Roger J Kerr looks at why things could be changing for both inflation and interest rates

By Roger J Kerr

Two variables stand out over others as the major determinants of market interest rate movements in 2018:-

NZ Inflation Outcomes:
Local interest rate market participants (borrowers, investors, the RBNZ and the intermediaries i.e. banks) all remain very wary about predicting the annual inflation rate climbing above 2.00%.

Inflation has been so low for so long and there have been too many wrong forecasts in the past of increasing inflation, that most just do not believe that inflation will ever increase again.

To be convinced that inflation can significantly increase in 2018 they will have to be convinced that “this time is different”.

Well, what is different today from it any time over the last three of four years is the following:-

  • Fuel prices are up through the increase in crude oil prices and the lower NZD/USD exchange rate.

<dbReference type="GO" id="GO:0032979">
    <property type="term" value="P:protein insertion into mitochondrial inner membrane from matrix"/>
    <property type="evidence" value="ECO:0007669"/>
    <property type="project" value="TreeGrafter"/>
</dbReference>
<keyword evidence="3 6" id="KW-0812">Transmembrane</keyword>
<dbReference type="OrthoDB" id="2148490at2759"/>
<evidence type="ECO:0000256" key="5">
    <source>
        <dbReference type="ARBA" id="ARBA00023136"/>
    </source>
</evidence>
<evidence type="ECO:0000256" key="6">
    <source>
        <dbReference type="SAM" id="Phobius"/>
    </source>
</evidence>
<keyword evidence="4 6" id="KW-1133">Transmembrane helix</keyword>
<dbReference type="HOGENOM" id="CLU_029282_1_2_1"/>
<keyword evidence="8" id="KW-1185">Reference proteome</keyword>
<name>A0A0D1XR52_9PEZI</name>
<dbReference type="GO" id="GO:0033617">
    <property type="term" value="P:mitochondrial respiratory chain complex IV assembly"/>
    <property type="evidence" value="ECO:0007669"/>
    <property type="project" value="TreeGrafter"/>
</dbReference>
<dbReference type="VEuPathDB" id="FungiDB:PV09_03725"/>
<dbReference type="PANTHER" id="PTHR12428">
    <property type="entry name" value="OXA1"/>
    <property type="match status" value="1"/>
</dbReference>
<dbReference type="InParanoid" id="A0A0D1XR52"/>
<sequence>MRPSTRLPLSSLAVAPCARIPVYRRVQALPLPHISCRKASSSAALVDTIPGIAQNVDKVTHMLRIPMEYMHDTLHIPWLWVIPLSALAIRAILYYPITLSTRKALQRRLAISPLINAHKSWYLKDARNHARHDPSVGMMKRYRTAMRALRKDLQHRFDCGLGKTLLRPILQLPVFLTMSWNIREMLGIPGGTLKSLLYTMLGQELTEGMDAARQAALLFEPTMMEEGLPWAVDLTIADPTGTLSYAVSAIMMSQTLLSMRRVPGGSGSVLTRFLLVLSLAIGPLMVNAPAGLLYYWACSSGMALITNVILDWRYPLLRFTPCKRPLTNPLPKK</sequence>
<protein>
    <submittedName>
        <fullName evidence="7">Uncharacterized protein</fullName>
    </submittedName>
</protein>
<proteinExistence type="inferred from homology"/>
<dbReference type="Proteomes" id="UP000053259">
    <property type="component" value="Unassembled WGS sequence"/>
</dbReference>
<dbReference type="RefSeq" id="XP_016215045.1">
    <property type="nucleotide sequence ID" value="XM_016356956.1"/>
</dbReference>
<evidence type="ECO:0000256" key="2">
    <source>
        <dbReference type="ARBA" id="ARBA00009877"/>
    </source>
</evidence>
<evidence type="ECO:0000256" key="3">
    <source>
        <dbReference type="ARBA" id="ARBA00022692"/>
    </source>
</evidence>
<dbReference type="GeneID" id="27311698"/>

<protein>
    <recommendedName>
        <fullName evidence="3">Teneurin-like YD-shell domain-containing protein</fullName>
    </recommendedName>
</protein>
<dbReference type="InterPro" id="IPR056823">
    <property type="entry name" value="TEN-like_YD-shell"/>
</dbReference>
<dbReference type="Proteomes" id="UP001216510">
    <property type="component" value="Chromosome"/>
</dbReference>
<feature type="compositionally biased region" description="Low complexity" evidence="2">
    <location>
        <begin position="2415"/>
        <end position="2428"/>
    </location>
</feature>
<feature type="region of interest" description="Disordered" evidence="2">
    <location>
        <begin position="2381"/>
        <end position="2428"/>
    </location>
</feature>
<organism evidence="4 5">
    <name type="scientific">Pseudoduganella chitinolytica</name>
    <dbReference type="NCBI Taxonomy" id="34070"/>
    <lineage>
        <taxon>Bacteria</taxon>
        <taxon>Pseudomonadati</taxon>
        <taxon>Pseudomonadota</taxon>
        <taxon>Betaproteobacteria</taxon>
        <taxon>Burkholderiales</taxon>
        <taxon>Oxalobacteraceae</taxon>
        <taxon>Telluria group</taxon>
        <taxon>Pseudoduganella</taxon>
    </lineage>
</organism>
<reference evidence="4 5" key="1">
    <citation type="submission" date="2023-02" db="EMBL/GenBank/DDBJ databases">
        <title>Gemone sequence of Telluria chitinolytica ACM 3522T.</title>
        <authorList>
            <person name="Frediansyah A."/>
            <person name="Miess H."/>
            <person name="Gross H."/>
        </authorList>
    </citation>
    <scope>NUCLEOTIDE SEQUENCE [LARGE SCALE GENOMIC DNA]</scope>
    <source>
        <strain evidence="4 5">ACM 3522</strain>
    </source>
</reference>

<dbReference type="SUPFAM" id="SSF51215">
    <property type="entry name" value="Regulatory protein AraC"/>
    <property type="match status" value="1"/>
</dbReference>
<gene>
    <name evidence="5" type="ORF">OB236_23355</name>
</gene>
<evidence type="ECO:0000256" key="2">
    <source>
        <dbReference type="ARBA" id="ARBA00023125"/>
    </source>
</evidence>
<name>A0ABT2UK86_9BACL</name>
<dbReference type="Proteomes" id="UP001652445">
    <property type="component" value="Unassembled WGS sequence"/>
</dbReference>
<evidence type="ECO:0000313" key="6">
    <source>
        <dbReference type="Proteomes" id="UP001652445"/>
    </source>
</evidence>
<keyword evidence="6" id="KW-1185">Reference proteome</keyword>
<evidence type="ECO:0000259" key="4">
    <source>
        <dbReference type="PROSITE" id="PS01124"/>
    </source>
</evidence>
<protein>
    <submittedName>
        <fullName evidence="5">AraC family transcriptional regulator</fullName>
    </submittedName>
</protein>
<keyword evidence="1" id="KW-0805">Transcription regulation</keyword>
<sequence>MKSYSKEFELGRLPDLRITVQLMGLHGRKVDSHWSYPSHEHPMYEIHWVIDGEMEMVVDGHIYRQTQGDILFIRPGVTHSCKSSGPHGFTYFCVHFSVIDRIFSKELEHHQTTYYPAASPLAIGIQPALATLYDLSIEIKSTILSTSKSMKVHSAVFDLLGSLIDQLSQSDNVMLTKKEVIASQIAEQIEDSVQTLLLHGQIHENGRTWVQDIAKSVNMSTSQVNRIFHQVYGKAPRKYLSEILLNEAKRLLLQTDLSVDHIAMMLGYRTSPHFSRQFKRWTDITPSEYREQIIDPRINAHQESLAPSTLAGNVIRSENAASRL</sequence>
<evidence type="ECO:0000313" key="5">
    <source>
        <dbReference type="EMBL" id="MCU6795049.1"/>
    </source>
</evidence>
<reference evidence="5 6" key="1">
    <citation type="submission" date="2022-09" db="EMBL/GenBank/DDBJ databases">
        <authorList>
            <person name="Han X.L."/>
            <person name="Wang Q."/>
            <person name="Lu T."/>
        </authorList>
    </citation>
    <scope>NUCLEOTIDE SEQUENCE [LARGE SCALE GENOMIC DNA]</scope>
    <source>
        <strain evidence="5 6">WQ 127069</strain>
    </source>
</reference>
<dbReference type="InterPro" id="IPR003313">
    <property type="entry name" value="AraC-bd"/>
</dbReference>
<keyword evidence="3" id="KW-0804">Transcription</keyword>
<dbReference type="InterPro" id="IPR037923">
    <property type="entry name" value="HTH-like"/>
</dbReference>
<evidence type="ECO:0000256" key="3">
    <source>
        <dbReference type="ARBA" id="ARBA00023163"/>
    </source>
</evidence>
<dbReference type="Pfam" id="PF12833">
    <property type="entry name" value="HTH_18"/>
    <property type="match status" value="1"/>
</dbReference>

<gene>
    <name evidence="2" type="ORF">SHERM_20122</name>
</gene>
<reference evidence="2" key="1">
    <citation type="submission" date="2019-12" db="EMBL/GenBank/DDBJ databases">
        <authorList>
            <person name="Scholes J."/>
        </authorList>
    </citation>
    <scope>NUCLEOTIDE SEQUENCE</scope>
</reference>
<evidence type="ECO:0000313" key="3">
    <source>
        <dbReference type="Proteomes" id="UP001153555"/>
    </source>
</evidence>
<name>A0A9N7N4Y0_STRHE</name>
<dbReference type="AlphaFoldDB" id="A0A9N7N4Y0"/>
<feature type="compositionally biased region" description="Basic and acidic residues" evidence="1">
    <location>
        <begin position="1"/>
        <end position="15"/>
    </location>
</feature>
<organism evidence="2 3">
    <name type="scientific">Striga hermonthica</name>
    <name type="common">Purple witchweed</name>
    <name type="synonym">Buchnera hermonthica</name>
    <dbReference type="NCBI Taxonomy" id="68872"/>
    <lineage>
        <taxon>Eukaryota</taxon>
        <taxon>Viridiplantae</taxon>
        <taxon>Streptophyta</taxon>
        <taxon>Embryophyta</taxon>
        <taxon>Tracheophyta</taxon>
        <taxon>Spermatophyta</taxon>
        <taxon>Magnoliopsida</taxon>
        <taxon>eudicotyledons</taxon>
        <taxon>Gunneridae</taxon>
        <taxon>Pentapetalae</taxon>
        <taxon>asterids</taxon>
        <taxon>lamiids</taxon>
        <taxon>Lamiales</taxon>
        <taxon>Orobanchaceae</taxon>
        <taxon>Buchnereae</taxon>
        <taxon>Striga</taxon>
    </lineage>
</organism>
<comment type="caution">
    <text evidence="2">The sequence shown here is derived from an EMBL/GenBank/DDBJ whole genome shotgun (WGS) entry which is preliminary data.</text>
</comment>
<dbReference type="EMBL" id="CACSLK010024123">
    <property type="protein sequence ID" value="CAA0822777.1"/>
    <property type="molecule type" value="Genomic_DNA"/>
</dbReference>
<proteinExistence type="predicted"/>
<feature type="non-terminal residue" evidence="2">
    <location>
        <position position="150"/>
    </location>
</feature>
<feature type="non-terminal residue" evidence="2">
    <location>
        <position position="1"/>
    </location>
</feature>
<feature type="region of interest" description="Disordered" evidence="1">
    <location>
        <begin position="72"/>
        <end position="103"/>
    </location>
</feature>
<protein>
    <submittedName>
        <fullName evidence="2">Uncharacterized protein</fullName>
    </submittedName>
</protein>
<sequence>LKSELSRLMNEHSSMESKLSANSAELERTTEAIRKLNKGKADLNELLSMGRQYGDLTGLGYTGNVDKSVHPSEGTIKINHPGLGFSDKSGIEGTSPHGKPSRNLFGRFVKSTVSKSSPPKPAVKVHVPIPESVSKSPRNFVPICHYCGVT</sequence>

• Food prices have increased semi-permanently due to adverse weather conditions.
  • Provided demand in the economy remains robust, business firms will be passing through wage increases into their selling prices. The majority of businesses across industries such as construction, tourism and manufacturing have realised they will have to increase wages to attract and retain skilled labour.
  • Construction costs will continue to increase as resources are stretched to breaking point across the building industry.
  • Technology advancement over recent years have driven telecommunications price lower and lower. At some time soon, these plunging prices must get to a point where they flatten off. Are we near to that point?

US Treasury Bond yield movements:
As discussed last week, the time is fast approaching where the downtrend line in long-term interest rates since 2007 is no longer sustainable.

My view is that the Federal Reserve will stick to their planned three interest rate increases in 2018 and the interest rate markets will be forced by the weight of US economic data to adjust market pricing to higher yields than what they are currently pricing.

Rising short-term rates will drive increases in US long-term interest rates and New Zealand bond and swap yield will follow.

All the best for the festive season!

Daily swap rates

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Roger J Kerr contracts to PwC in the treasury advisory area. He specialises in fixed interest securities and is a commentator on economics and markets. More commentary and useful information on fixed interest investing can be found at rogeradvice.com